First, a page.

Study highlights risks of alcohol consumption in wake of new guidelines
Researchers at the University of Calgary (UCalgary) have discovered a troubling link between the COVID-19 pandemic and the spike in alcohol-related liver disease.
“We wanted to understand the connection between increased alcohol sales and increased alcohol consumption and alcoholic induced hepatitis admissions in Alberta,” said UCalgary research associate Elizabeth Baguley.
The team analyzed data from before and during the pandemic and what they found was startling.
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In the two years before the start of the pandemic, the hospitalization rate for patients with alcoholic hepatitis (AH) was 65 per 100,000 admissions.
From April 2020 to March 2021, that rate more than doubled to 133 per 100,000 admissions. From April 2021 to March 2022, the rate was 102 per 100,000 admissions.
“In the second year of the pandemic, the rates of admission were still very high in comparison to what we were seeing before the pandemic,” Baguley explained.
“For us, that’s actually very concerning to see because of the second year of the pandemic, vaccinations were introduced and readily available and also social restrictions were lifting.”
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The latest UCalgary findings come in the wake of new liquor guidelines, which were introduced in January and show a dramatic increase in health risks associated with how many drinks Canadians have per week.
The updated report by the Canadian Centre on Substance Use and Addiction for Health Canada says there is a moderate risk of harm for those who consume between three and six standard drinks a week, and it increases for every additional drink.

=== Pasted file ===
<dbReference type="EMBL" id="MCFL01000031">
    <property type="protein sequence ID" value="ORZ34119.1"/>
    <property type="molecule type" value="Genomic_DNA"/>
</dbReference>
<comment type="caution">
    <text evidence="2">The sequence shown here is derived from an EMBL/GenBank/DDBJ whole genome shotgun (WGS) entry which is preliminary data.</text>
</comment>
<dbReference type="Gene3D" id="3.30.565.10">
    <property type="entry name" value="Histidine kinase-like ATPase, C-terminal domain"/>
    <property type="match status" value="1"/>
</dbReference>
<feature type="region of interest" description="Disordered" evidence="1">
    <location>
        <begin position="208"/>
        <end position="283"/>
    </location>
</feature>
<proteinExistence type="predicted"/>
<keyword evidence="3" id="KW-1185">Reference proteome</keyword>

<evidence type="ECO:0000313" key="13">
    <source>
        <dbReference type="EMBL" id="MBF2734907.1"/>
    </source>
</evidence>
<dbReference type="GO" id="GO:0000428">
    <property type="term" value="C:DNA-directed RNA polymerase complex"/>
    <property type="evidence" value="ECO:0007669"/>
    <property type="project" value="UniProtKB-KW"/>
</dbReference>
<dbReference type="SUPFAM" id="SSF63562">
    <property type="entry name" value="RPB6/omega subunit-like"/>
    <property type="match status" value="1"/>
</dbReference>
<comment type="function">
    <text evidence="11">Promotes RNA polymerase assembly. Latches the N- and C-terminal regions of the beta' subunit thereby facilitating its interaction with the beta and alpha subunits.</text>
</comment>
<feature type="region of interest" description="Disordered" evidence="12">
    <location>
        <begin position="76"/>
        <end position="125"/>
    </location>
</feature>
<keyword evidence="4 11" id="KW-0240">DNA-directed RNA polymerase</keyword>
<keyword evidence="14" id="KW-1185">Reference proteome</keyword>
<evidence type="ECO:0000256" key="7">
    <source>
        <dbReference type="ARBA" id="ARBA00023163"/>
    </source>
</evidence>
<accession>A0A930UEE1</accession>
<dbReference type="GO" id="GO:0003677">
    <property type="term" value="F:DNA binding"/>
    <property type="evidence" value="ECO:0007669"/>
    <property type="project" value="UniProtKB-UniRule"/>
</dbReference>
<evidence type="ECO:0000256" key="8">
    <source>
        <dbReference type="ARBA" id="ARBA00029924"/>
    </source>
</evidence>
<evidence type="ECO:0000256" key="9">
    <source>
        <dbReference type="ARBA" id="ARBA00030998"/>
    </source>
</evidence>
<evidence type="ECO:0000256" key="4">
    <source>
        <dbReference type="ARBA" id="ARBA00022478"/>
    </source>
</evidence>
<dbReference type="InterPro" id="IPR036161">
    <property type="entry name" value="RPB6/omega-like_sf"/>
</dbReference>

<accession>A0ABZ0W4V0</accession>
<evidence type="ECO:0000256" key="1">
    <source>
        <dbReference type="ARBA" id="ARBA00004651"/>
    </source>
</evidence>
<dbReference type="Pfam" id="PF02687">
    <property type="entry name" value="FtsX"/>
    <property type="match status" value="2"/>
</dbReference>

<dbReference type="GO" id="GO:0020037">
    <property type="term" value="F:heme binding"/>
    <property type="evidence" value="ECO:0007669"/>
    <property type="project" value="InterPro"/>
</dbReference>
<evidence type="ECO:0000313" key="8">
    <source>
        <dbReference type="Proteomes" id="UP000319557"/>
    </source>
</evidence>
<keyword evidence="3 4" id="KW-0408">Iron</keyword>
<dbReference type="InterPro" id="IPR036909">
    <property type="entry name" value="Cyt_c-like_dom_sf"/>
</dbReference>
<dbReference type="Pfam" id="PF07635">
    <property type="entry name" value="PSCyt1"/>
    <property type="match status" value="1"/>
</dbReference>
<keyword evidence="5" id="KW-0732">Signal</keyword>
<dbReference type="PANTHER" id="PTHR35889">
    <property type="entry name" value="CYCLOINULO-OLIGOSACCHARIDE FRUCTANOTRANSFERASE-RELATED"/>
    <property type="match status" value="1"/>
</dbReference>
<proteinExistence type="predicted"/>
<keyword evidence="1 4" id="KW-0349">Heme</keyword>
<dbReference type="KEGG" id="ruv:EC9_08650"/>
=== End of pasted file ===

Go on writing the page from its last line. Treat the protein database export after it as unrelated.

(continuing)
“I think the new guidelines provide people to make an informed decision about their consumption,” Baguley said.
“It kind of puts the control back in the consumers hands to say, ‘Okay, this is the risk that I’m willing to accept when it comes to my alcohol consumption’.”
Meanwhile, those who work with Albertans struggling with alcohol use disorder say, while the guidelines are a step in the right direction, there needs to be more awareness and resources.
“I know that when people go to detox and get out they’re often on long waiting lists to get into residential treatment facilities,” Recovery Calgary program director Brad Oneil said. “They can be waiting upwards of six weeks, depending on the facility they’re trying to get into.”
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Oneil said that pre-pandemic, he would get approximately four inquires per week related to addiction counselling and alcohol use disorder and said that number has since tripled.
“I don’t think that we’re going to see much of a drop off,” Oneil said. “I was meeting with an associate earlier this week and we both agree we’re only beginning to see the tip of the iceberg of the effects of what COVID has left us in terms of mental health issues.”
Oneil said he’s been offering some of his programs online in order to help people who can’t access to support or treatment right away.
“As people were getting hopeful and transitioning out of COVID, then all of a sudden the economy takes a sharp turn and prices have gone up,” he said. “It all puts stress on on individuals and family systems and we have to give them more coping mechanisms.”
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The UCalgary team is also working on finding solutions and has started to collaborate with physicians to talk to Albertans about the risks associated with alcohol consumption.
Dr. Abdel Aziz Shaheen, an associate professor in the Cumming School of Medicine who led the study, has been able to provide primary care physicians with the evidence from the first six months of the pandemic designing a pathway for primary care physicians in Calgary to talk with their patients about how much they drink.
“The beauty of it is we are not waiting in our clinics for patients,” Shaheen explained. “We are trying to reach out to patients in the community and tell them we are here to help if you need it.”
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